The Blue Orchids

Mystic Bud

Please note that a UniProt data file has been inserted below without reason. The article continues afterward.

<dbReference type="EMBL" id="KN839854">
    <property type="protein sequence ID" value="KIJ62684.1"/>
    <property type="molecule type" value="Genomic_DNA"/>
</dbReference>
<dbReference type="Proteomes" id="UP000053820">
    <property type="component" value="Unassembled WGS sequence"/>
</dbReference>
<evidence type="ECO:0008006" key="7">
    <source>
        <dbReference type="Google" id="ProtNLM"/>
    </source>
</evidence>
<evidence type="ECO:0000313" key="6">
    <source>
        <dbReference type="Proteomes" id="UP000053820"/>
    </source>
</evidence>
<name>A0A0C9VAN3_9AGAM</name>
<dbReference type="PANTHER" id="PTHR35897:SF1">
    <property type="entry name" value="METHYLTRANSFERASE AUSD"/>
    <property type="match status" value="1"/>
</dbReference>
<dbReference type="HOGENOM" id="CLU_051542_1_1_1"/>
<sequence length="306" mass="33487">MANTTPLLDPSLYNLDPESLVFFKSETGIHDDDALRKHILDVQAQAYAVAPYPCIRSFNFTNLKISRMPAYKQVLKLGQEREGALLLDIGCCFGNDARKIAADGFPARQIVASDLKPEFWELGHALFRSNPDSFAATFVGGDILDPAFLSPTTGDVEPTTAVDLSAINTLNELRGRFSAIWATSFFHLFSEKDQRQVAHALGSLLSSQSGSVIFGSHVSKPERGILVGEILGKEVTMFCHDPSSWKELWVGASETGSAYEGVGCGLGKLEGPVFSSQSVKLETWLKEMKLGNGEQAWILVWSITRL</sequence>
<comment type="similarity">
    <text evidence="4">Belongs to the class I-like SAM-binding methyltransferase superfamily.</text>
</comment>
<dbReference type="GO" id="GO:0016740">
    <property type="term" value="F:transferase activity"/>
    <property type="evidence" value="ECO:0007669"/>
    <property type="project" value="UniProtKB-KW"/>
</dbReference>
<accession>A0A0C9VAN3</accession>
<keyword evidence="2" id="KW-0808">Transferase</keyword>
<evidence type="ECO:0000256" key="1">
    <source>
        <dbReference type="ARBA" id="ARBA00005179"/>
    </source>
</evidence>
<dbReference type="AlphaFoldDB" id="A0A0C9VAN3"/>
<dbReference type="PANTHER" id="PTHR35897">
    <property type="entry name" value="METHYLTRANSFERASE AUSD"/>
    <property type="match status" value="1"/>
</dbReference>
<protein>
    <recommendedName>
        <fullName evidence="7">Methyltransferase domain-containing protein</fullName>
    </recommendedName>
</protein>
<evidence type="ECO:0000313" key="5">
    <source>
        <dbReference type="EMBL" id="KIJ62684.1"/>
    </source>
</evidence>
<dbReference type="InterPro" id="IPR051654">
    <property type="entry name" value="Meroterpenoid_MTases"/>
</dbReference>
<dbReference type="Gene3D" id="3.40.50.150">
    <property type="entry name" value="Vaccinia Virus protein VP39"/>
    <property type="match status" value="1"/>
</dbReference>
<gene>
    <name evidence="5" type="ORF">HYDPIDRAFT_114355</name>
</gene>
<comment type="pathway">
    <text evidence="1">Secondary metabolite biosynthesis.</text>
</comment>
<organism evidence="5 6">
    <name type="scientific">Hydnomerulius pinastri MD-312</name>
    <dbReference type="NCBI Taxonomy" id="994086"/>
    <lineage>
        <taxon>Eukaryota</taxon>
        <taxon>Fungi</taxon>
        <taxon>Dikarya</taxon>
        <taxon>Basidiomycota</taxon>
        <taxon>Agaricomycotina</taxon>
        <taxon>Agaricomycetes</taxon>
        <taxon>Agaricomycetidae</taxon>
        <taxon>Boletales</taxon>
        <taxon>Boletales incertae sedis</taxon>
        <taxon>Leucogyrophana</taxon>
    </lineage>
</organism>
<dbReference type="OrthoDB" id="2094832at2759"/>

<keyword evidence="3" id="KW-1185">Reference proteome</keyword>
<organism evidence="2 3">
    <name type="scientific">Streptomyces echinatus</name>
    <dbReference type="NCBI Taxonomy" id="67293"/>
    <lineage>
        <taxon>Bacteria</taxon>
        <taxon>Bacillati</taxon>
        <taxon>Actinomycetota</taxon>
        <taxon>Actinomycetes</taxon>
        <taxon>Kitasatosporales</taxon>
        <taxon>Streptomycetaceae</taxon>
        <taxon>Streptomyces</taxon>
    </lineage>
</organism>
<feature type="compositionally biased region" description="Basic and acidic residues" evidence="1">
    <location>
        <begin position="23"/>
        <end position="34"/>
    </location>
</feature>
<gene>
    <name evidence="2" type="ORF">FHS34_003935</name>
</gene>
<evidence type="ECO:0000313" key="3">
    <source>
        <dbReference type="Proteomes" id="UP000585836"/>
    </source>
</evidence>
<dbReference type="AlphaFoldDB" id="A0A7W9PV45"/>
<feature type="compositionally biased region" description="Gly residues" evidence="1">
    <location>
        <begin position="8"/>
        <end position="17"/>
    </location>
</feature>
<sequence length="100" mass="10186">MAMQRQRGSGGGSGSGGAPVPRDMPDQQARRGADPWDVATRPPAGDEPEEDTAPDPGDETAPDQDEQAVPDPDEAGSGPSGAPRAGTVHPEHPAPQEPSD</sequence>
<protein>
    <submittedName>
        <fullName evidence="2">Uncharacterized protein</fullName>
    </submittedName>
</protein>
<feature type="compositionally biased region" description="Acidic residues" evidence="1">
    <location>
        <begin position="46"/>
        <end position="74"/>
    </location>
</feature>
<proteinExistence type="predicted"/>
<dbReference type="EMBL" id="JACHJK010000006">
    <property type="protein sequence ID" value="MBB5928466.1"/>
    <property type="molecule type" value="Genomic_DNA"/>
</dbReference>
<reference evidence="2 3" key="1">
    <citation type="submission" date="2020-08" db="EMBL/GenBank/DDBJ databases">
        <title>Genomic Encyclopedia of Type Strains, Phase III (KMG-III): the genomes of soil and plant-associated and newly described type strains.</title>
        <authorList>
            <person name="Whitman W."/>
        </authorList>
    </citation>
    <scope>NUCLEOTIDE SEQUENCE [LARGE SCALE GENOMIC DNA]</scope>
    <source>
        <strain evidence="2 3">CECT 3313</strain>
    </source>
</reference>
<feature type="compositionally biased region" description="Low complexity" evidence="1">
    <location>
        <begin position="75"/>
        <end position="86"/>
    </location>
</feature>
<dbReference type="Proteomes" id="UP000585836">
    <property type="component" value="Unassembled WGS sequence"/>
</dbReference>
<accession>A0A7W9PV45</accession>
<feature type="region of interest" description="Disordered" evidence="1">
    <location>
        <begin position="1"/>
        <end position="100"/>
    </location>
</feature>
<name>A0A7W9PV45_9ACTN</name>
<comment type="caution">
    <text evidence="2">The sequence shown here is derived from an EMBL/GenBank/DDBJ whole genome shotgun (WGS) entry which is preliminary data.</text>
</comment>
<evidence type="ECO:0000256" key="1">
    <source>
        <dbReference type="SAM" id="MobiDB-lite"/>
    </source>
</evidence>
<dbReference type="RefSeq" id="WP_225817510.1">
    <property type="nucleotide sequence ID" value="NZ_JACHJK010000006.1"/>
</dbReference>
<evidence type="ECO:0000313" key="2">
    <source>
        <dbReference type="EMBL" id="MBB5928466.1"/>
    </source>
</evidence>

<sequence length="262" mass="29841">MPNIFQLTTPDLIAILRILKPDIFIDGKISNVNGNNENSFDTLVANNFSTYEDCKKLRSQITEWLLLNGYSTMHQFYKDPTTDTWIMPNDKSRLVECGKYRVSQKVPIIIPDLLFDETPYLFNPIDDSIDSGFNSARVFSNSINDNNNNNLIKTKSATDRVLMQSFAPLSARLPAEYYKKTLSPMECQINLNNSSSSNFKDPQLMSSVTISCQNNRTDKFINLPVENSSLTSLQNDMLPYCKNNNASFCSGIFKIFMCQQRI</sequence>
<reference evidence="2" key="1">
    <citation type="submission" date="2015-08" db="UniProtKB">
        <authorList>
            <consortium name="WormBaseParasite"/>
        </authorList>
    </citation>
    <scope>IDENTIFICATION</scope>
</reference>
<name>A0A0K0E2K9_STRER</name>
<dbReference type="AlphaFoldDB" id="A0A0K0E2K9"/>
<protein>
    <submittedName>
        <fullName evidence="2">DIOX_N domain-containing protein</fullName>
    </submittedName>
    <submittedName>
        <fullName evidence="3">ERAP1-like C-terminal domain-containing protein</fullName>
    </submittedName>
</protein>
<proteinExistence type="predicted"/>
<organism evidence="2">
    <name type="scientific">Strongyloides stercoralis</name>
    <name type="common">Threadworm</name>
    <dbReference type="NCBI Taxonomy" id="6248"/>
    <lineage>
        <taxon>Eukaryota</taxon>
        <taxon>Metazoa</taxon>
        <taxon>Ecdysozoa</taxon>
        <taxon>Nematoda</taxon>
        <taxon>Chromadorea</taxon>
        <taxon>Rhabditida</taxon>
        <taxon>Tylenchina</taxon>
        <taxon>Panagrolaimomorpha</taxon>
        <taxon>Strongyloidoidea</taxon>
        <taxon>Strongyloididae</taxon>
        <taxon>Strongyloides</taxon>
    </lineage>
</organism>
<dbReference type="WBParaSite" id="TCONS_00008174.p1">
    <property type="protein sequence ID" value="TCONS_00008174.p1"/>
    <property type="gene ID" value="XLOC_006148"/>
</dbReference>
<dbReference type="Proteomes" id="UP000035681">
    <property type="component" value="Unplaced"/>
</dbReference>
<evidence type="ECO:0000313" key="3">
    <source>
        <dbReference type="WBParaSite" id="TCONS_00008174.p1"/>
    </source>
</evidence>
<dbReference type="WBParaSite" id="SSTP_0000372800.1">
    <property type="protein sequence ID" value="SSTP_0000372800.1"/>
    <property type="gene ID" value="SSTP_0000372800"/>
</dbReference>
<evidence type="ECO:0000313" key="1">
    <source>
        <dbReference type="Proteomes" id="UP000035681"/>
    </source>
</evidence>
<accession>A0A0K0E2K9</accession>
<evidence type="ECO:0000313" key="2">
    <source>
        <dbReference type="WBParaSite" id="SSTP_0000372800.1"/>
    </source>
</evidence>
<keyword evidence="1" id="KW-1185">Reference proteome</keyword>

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With the reissues and new releases of the Blue Orchids' past throughout 2003 on the LTM label providing more attention to Martin Bramah's unusual, entrancing music, Bramah took the opportunity to record a full new album. Mystic Bud is only the third full record released by the group in its on-again off-again near-quarter century existence, but from the start, with its slyly Greatest Hit-quoting "Soul Stuff" leading the way, it's one that shows Bramah's ear for skew-whiff psychedelia remains strong. Recorded by Bramah at home with four new bandmates -- Uma Baines remains long gone, but Charlotte Bell's flute adds a fine wild-card element -- it's something Bramah himself says in the liner notes might be "Blue Orchids by moonlight." It's a touch more reflective than either The Greatest Hit or The Sleeper, reminiscent perhaps of later Gorky's Zygotic Mynci in a similar step back from freaked-out wigginess for a gentler, pastoral flow. "Angel of the Loop" and the appropriately titled "Bemused" find that spot perfectly, ambles through a late summer's evening. Bramah's voice is calm, perhaps a touch strained and cracked at points, but not by much and to no ill effect on the music. Where there's a bit more noise in the mix, it's of an off-kilter rather than a caustic sort, and the results make for a merry ramble. The jaunty "Freak Show," with its easy shamble, and the scraggly stomp of "Black Peg's Son" feel like cousins to any number of New Zealand underground '80s classics while "Earthling" and the concluding "Black Pig" also prove engaging. A flat-out lovely nod to the past comes with a cover of the Archies' bubblegum classic "Sugar Sugar," given a slow, moody reworking that turns it into a beautiful pop equivalent of the Velvet Underground's "Heroin."

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